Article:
Each individual area of strategic MICE management can be viewed and optimised separately. The greatest and most lasting success is achieved when all areas interlock like cogs, and everyone maintains the processes.
Shopping and event regulations
Have you defined the standards that need to be upheld when planning seminars or conferences? No? Why not?
We recommend defining and introducing shopping and event regulations which benefit all those involved:
Standardised cancellation conditions
Your staff can cite and rely on cancellation conditions that have been checked and approved by the Purchases and Legal departments. This reduces unnecessary queries or clarifications for event organisers and other persons involved.
At the same time, the company benefits from the fact that standardisation reduces costs for things like cancellations and no-shows.
Purchase order (PO) and value limits
Can anyone book a conference or seminar for any price? Or have value limits been defined? Depending on the company philosophy, expenses and costs can be decided on and determined beforehand. Some companies only work with POs and value limits, while other companies do away with these completely, putting the respective conference planners in charge of handling expenses sensitively.
Hotel and venue search
When searching for hotels and venues, it’s not just about finding the right room for the meeting. It also involves taking into account many aspects to ensure costs can be saved even during this search and selection stage. These aspects can include:
- A detailed definition of needs
- An assessment of whether a trade fair or conference is being held in the city or region at the time.
- Booking preferred hotels in order to simplify price negotiations in future.
Participant and travel management
How does your participant invitation process work? And how are trips planned?
This area of strategic MICE management offers great potential for saving – not only in terms of direct trip costs, but also for indirect costs associated with each participant’s time spent on planning and organising the trip. A lot can be optimised and standardised through defined processes. From suggestions for easy destination access to entries in the Outlook calendar.
Payment solutions and financial service
How often are the bills issued by booked service providers, such as hotels or venues, correct? It’s not just about getting the billing address right. Have all services been properly charged as per the contract and order? Has the service provider properly applied the event conditions for cancellation costs and no-shows? And last but not least, have the tax aspects been factored in for correct accounting?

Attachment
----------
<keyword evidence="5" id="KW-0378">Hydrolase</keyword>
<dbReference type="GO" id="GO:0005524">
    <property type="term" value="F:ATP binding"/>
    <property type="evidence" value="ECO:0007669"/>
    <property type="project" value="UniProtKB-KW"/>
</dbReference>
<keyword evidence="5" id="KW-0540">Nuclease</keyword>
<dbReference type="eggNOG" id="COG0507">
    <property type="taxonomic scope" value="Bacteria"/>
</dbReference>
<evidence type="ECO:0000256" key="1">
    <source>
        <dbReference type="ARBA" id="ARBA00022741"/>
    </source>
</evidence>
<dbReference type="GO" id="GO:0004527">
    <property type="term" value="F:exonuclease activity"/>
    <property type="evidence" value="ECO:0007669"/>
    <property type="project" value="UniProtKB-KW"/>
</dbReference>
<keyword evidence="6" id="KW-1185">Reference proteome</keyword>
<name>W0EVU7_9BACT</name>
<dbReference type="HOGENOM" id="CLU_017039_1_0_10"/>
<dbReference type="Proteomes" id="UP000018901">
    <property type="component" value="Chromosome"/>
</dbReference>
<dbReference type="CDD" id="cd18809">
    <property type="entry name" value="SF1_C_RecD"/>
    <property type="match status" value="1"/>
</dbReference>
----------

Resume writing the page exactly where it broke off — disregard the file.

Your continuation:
It important that bills are checked at both a factual and technical level to ensure they can be properly processed and recorded by the Accounts department.
Do you watch out for potential non-cash benefits in the bill, which have to be treated differently for tax?
There are many points and details to bear in mind to ensure bills and accounts pass audits and checks.
Analyses, reports & statistics
Can you say how many events or conferences your company holds every year at the push of a button? And what the expenses for these events are? And the cities and hotels in which most of these conferences are held?
Defined processes and structured data-recording enable versatile analysis of data relating to your events and conferences. You can use the statistics to reduce expenditure and optimise costs for the mid to long term.
Duty of care & security
Do you know when each event is held, and where? And which of your staff members are attending? Daily hazards and risks mean it is the company’s responsibility to know, at all times, where its staff are.
The security of the event itself is another aspect. Have all relevant aspects been taken into account? For example, whether the size of the room is permitted for the number of participants. Or if escape routes are wide enough?
Anyone who makes the necessary arrangements beforehand will be well prepared for the worst case scenario, and will be able to rely on solid risk management.
Compliance and business ethics
Compliance is a hot topic. Some companies have very strict rules, while others provide more leeway, so to speak. The aim of compliance rules is to prevent legal breaches such as corruption. It is important to make both staff and service providers aware so that the respective compliance regulations can be upheld.
Business ethics or corporate social responsibility also always crop up in this context – have society’s moral and ethical expectations have been taken into account, e.g. upholding the minimum wage act, non-discrimination, and refraining from engaging in child labour.
Incorporating strategic MICE management means factoring in the company’s internal rules and principles right from the service provider’s initial enquiry.